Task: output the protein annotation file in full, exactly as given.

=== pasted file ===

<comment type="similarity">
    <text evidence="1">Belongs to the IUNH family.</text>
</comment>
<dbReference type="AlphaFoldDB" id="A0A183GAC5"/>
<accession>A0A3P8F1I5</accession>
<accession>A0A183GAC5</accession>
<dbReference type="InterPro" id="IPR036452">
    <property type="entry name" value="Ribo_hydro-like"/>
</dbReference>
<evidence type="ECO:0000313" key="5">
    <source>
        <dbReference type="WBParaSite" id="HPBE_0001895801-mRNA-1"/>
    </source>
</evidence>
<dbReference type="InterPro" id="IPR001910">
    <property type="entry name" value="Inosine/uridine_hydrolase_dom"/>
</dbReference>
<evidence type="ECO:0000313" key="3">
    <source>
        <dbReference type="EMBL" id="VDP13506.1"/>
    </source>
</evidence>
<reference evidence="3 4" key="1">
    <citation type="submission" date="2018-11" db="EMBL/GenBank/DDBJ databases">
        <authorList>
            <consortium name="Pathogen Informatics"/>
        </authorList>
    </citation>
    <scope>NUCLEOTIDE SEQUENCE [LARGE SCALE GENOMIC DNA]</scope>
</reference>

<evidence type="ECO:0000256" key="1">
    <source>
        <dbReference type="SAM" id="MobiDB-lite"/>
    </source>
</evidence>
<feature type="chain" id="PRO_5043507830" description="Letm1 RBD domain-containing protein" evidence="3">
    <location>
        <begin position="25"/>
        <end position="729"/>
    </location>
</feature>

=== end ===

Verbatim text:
<comment type="similarity">
    <text evidence="1">Belongs to the IUNH family.</text>
</comment>
<dbReference type="AlphaFoldDB" id="A0A183GAC5"/>
<accession>A0A3P8F1I5</accession>
<accession>A0A183GAC5</accession>
<dbReference type="InterPro" id="IPR036452">
    <property type="entry name" value="Ribo_hydro-like"/>
</dbReference>
<evidence type="ECO:0000313" key="5">
    <source>
        <dbReference type="WBParaSite" id="HPBE_0001895801-mRNA-1"/>
    </source>
</evidence>
<dbReference type="InterPro" id="IPR001910">
    <property type="entry name" value="Inosine/uridine_hydrolase_dom"/>
</dbReference>
<evidence type="ECO:0000313" key="3">
    <source>
        <dbReference type="EMBL" id="VDP13506.1"/>
    </source>
</evidence>
<reference evidence="3 4" key="1">
    <citation type="submission" date="2018-11" db="EMBL/GenBank/DDBJ databases">
        <authorList>
            <consortium name="Pathogen Informatics"/>
        </authorList>
    </citation>
    <scope>NUCLEOTIDE SEQUENCE [LARGE SCALE GENOMIC DNA]</scope>
</reference>

<evidence type="ECO:0000256" key="1">
    <source>
        <dbReference type="SAM" id="MobiDB-lite"/>
    </source>
</evidence>
<feature type="chain" id="PRO_5043507830" description="Letm1 RBD domain-containing protein" evidence="3">
    <location>
        <begin position="25"/>
        <end position="729"/>
    </location>
</feature>